In this chapter we find Joseph finally making peace with his brothers. It is a terribly emotional scene, full of tears and embraces. Verse 15 tells us that after Joseph reveals who he is and spends time kissing them and weeping with them, his brothers “talked with him awhile”. I’m sure that was a long conversation, full of admissions of guilt, repentance and the acknowledgment that it has been way too long. Finally, when the baggage is completely unpacked, they become brothers again and there’s a lot of catching up to do. Joseph hears about the wives, sons and daughters of each one, about who is the better farmer or hunter, and what the old town looks like today. It is a joyous occasion and one that wouldn’t be possible without the power of forgiveness.
I have to admit as I read this that it became more real to me than ever before. Of course, as we get older and grow in knowledge of God’s Word, different passages that we haven’t read in a while take on a whole new life. Perhaps for me, it is simply because I have brothers who live far away and every time we get together it is a joyous occasion. We truly celebrate what it means to be husbands and fathers and what it takes to lead in our homes. We affirm each other’s success and admire how each other has grown. All of these emotions are so accessible in this story and I can only imagine how Joseph has longed for this moment…how he has dreamed about it, and how he probably never thought it would ever be possible.
Amidst all of this, I see something that is speaking to me as a leader. While I do believe that we can’t put leaders up on pedestals, I believe that leaders have to hold themselves accountable. We simply have to be the ones to step out in faith first. The way I see Joseph doing this is in how he forgives his brothers. What he essentially says is, “thank you for your apology, but please don’t lose anymore sleep over it. Rather, join me in celebrating because it is obvious that this was a part of God’s plan to bless all of us in a time of great hardship.”
Now, I don’t know if he actually felt like that. I’m inclined to believe that he could have and probably did still have some very real hurt deep inside that was always in danger of bubbling to the surface. However, realizing the great influence inherent in his position, he must have recognized that in order to get beyond it, someone was going to have to make a gesture toward the other. A great gulf, caused by his brother’s actions, still existed between them, and the one who was offended (Joseph) realized that the only chance of true reconciliation with them was for him to step into that space and bridge the gap.
The connection to what Christ did for us in reconciling himself to us is obvious, but perhaps not so obvious is the leadership that is shown in Joseph. It may seem like I’m grasping at straws, but I can’t get over this one verse…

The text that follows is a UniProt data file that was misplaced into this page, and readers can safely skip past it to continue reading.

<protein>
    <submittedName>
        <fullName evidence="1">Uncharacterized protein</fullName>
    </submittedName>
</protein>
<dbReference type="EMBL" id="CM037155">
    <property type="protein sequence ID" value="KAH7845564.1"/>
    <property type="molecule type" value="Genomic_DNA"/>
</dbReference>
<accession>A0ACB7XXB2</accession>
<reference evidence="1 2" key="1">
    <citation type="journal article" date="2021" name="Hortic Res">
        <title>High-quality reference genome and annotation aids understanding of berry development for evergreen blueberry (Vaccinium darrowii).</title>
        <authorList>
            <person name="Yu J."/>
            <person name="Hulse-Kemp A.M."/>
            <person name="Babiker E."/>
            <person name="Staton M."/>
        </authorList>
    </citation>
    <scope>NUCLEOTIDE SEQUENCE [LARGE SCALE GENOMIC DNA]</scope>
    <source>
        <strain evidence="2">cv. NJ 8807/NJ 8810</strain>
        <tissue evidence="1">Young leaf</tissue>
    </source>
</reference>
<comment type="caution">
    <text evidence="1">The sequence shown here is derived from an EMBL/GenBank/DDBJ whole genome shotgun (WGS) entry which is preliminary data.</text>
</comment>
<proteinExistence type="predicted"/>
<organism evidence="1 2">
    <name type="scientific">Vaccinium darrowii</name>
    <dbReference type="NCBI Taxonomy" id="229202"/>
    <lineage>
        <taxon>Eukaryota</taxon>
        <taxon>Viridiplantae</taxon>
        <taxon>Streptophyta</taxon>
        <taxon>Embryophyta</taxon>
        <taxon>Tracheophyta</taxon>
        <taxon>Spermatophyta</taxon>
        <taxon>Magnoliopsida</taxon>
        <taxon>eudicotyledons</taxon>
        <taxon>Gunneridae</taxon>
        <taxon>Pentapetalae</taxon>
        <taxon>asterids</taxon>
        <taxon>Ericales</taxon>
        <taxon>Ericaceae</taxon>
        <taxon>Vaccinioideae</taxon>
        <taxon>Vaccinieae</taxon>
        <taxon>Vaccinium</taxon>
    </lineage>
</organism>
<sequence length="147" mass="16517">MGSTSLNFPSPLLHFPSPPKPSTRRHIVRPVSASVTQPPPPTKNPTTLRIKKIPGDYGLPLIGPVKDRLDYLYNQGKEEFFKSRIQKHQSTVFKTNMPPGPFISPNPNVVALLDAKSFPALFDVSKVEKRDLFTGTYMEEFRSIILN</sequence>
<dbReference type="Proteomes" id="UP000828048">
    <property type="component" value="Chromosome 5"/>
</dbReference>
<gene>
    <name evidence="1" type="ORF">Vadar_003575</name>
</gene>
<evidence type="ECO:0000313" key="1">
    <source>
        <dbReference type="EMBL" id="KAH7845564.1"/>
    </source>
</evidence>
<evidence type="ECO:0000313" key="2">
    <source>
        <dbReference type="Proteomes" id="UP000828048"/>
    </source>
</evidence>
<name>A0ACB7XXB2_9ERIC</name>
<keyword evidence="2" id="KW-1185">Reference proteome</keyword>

Then he sent his brothers away, and as they departed, he said to them, “Do not quarrel on the way.”
I find that to be so amazing because in the midst of an episode where Joseph could have excused himself from the responsibility of fixing everybody’s lives for one day, he recognizes something in his brothers: they still fight all the time. They still argue and it disrupts their unity. Joseph, recognizing this, realizes that in that moment, he needs to use his new-found influence with them to help them. In fact, I would suggest that a part of the reason for his forgiveness is so that he can earn the right to speak into their lives. By removing the barrier between them, he earns enough leverage to be able to help them with a problem that has gone on for too long. In this moment, Joseph quickly moves from the position of martyr to that of a spiritual father because he is a leader, and leaders always step up. When the going gets tough, leaders always stand in the gap.
I am in awe of this man and am challenged by his behavior. What grace must have been afforded to him and what humility must be in his possession. If I am to ever imagine playing on that kind of level, I have to fully internalize one very central idea: it’s not about me. Guess what? It’s not about you. It’s about God and his glory and we have a part to play in that. Whether you’re a leader or not, God is looking for people to stand in the gap. It’s how healing happens. Jesus modeled it on the cross and said, “if anyone wants to be my disciple, he must deny themselves and take up their cross and follow me.” (Matthew 16:24) In short, it’s what followers of Christ do. Freely we have received, and freely we give. Freely we forgive, because freely we have been forgiven.